International Finance Corp, the private sector lending arm of World Bank, has proposed to invest up to $15 million equity in education technology firm Byju’s as part of the company’s ongoing fundraising round.
Existing and new investors are also providing additional capital in the round, said IFC in a disclosure. It added that the proposed investment is closely aligned to the World Bank Group’s strategy for private sector education in India.
Recently, existing investor, Aarin Capital Partners MD Deepak Natraj, told DEALSTREETASIA that the investment firm has part-exited its investment in the Bangalore-based company run by Think and Learn Pvt. Ltd, which runs Byju’s. Aarin Capital and its founder Mohandas Pai had invested Rs 50 crore in the company and are believed to have earned a 10x return. In March, Byju’s raised $75 million from VC firm Sequoia Capital and Belgian investment firm Sofina.
Founded by Byju Raveendran in 2011, Bengaluru-based Byju’s offers learning programmes for class VI to XII students and preparation programmes for competitive exams. It offers its educational products in over 100 cities across India and parts of the Middle East.
“The company will use IFC’s funding to finance the expansion of its education services offering, further technology development and pursue inorganic growth opportunities,” IFC said in its disclosure.
At present, over 43 per cent of students on Byju’s platform are from outside India’s top-10 cities this is expected to increase to 60 per cent of sales over the next 5 years.
The company aims to use its strong technology platform to foray into international markets to provide K-12 educational content, bringing in revenues from the export of educational services. “With this fundraise, the company intends to expand coverage of its curriculum to include several subjects and grades,” it added.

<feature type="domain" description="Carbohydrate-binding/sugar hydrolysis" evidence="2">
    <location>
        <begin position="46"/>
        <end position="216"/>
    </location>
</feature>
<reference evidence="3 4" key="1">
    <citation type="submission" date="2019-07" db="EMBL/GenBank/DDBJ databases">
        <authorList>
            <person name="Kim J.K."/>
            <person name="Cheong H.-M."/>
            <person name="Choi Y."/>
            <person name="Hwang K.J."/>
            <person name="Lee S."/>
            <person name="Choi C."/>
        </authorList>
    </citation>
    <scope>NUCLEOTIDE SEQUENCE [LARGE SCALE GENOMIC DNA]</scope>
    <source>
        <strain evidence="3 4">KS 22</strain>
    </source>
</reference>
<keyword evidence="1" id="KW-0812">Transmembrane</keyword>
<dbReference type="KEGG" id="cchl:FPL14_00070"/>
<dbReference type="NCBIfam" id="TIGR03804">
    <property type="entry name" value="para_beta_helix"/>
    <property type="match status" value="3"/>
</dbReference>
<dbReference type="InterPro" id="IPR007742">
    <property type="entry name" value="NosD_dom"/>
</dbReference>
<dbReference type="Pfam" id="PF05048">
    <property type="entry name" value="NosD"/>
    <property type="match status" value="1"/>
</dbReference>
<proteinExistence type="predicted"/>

At the time of its fund raising in March, Byju’s had outlined its plans to expand to the US, the UK and other commonwealth countries apart from India and Middle East.
Byju’s large investment has helped propel the investor interest in the ed tech sector. As per data provided by Tracxn, in the first quarter of 2016, the ed-tech space has raised $77 million. Edtech has not been among the hot startup sectors in the last two years. Out of nearly $8 billion in venture funding in Indian startups last year, only $114.7 million went towards edtech companies.
Also, Toppr, which offers assessments and practice packages for competitive exams, raised $10 million in 2015 from Eight Roads Ventures, Helion Venture Partners and SAIF Partners, followed by a venture debt round of $2 million from InnoVen Capital.
The other category that is attracting investor interest is corporate training. Which is where startups like Simplilearn are positioned. They raised $15 million in Series C investment last year from Helion Venture Partners, Kalaari Capital and Mayfield Fund. UpGrad, co-founded by Ronnie Screwvala, is also in the same space, and received $15 million in funding last year. It has tied up with LetsVenture to offer courses in angel investing.